Step four is when a person takes a long, hard look at the effects addiction has had on their life and relationships.

The individual is encouraged to take an inventory of wrongs they’ve made and areas of life that need to be changed.

A person working through step four can be emboldened by knowing that their experience is not unusual or devious. All who work through AA have done wrong and overcome those things.

Step Five: Admitting Your Wrongs

Admitted to God, to ourselves, and to another human being the exact nature of our wrongs.

In the fifth step of recovery, a person must confess what they’ve done wrong. Though painful, this step is intended to relieve them of guilt and burdens weighing them down.

Again, here, “God” can refer to a person’s sponsor, support system, therapist, AA group, or other higher power.

Individuals can share with their AA groups the discoveries they made in step four and admit to wrongs they’ve committed as a result of addiction.

Step Six: Letting Go Of The Old

Were entirely ready to have God remove all these defects of character.

The Big Book describes step six as the best possible attitude a person can have when on their journey to recovery from alcohol addiction.

This is a stage of release when a person readies themselves to be rid of all “defects of character.”

To reap the benefits of the program, an individual in recovery needs to be ready to let go of old patterns (defects) and embrace newer, healthier ways of life.

Step Seven: Humility

Humbly asked Him to remove our shortcomings.

The Big Book stresses the importance of humility when admitting to shortcomings and asking for help.

By this point in the process, you’ve already practiced humility by admitting powerlessness (step one), turning toward others for help (steps two and three), and looking inward to admit your wrongdoings (steps four and five).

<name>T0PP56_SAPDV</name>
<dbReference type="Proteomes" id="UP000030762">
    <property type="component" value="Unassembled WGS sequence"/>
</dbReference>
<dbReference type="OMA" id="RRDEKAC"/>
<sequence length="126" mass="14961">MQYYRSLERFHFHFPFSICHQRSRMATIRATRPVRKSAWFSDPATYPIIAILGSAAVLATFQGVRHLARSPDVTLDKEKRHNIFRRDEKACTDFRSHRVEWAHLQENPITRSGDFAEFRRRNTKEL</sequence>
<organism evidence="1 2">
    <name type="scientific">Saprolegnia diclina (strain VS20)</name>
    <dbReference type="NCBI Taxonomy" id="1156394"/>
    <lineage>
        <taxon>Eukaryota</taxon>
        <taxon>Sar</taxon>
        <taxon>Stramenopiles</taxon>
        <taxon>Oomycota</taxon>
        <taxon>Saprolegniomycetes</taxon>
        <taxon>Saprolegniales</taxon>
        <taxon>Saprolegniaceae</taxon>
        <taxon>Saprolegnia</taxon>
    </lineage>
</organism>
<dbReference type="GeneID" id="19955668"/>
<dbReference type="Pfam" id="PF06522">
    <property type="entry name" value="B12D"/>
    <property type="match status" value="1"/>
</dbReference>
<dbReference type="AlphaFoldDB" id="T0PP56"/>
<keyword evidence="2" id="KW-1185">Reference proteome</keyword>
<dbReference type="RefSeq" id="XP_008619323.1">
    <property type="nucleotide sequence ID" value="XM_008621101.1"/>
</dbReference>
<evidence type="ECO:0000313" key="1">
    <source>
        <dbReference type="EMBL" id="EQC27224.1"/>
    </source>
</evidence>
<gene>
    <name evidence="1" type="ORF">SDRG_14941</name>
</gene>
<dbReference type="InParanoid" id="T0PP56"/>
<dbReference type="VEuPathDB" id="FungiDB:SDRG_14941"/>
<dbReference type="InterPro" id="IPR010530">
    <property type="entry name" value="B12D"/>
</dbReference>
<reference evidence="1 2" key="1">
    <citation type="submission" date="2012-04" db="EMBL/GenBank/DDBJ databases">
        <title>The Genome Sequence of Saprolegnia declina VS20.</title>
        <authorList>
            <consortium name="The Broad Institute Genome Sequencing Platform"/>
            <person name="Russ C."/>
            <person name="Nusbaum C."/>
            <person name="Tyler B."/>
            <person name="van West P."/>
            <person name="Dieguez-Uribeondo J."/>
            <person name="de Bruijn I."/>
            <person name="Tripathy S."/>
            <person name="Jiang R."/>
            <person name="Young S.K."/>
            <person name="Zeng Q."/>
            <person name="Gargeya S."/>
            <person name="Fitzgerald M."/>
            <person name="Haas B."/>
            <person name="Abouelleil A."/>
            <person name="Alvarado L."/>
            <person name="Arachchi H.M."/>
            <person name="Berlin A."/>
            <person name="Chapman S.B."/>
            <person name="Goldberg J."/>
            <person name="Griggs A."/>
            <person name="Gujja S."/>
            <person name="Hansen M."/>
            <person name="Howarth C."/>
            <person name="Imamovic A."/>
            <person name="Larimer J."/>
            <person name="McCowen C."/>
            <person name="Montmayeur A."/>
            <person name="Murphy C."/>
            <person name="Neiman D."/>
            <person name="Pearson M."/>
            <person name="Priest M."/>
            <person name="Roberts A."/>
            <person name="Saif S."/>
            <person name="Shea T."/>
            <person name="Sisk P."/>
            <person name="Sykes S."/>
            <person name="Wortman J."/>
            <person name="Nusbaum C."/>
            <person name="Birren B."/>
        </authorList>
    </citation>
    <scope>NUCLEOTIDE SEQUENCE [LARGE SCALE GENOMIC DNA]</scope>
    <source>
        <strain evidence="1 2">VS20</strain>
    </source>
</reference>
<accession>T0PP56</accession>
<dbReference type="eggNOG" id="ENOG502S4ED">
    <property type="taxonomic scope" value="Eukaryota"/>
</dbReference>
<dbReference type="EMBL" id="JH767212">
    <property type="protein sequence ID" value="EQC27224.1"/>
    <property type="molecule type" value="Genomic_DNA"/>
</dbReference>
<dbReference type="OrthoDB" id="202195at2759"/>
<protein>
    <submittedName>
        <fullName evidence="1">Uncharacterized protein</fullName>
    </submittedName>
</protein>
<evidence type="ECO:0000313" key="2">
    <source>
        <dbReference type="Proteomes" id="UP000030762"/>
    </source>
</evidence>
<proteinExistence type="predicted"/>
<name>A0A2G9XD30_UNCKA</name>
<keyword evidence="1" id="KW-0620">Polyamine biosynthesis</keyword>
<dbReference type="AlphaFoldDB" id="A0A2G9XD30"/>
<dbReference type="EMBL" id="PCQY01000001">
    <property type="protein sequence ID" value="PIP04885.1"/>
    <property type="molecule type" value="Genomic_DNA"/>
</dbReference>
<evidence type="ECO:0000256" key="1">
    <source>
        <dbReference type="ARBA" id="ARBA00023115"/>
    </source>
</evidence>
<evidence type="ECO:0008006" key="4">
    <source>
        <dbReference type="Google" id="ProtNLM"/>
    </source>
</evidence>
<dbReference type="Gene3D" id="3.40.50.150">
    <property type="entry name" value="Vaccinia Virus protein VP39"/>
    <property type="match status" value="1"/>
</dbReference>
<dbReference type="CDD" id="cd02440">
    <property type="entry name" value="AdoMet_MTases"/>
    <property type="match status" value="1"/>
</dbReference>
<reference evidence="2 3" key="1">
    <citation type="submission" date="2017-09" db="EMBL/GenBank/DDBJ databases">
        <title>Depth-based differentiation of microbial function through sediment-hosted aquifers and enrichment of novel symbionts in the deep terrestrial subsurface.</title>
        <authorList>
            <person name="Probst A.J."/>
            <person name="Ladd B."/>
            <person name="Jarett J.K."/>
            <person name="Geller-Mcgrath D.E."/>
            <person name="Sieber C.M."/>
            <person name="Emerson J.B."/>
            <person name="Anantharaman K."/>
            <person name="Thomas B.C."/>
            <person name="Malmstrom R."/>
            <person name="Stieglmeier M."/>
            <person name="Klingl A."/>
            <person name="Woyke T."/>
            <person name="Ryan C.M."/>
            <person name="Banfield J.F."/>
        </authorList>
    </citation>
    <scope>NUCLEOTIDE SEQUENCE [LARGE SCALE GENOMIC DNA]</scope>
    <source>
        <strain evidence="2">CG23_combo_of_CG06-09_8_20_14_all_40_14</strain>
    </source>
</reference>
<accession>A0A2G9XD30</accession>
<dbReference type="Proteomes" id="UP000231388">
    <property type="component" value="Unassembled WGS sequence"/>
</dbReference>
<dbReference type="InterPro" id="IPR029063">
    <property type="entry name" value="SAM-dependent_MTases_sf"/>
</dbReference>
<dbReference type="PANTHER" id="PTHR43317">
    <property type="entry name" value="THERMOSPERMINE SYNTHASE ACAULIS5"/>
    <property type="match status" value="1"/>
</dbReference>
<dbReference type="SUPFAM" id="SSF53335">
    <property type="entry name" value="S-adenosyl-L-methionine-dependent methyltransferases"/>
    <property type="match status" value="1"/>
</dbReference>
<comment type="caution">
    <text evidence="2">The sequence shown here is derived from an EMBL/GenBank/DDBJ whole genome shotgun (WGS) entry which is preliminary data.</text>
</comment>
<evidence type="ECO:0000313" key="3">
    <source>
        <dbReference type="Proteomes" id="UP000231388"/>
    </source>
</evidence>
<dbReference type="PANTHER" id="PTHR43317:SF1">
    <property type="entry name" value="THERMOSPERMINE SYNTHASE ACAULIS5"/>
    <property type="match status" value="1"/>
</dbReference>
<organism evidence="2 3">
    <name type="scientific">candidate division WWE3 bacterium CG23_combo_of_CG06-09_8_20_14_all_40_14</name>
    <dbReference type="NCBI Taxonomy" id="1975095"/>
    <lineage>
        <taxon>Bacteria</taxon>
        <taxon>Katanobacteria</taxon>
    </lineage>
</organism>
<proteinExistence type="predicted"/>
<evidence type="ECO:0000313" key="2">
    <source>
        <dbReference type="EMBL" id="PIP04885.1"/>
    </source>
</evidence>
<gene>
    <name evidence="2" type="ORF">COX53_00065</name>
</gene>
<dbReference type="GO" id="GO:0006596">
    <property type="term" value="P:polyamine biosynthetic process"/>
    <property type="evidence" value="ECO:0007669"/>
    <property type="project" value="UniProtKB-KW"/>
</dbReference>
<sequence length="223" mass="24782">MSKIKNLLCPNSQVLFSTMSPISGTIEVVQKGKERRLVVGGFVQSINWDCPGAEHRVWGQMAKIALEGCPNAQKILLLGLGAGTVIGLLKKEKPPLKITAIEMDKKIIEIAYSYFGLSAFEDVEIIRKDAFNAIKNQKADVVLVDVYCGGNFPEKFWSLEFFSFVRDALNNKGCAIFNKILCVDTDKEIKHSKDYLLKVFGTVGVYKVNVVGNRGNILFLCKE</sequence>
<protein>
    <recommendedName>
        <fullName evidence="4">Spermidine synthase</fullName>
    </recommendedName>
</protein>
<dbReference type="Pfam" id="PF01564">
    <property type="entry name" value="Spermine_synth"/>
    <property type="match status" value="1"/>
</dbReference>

Step seven furthers this theme of humility by asking participants to commit to honesty and humility throughout their recovery.

Step Eight: Willing To Make Amends

Made a list of all persons we had harmed, and became willing to make amends to them all.

Individually or with your sponsor, take account of anyone you’ve wronged when abusing drugs or alcohol.

At this stage, all a person is doing is creating a list, and no confrontation is involved yet.

They should think deeply about each person and how they’ve wronged them, and reflect on the damage that substances had on their relationship.

Step Nine: Making Amends

Made direct amends to such people wherever possible, except when to do so would injure them or others.

By step nine, it’s time to put the humility, inward-looking, and acknowledgment of wrongs to the test by making amends with those you’ve harmed.

In this step, individuals should create space to address each person, asking for forgiveness

Reopening old wounds of the past can be intimidating for many people following the 12 steps. For that reason, fear is a primary motivator in avoiding making amends.

The Big Book acknowledges these obstacles and discourages extreme judgments of ourselves, instead, looking forward to the healing that might come from such conversations.

Step 10: Recovery Maintenance

Continued to take personal inventory and when we were wrong promptly admitted it.

Once a person goes through the first nine steps, they may feel as though those steps are completed and don’t require any further examination.

But for the program to work how it’s intended to, a person following the 12 steps must continue to revisit their previous steps, taking inventory and admitting to wrongs.

Step 11: Prayer And Meditation

Sought through prayer and meditation to improve our conscious contact with God as we understood Him, praying only for knowledge of His will for us and the power to carry that out.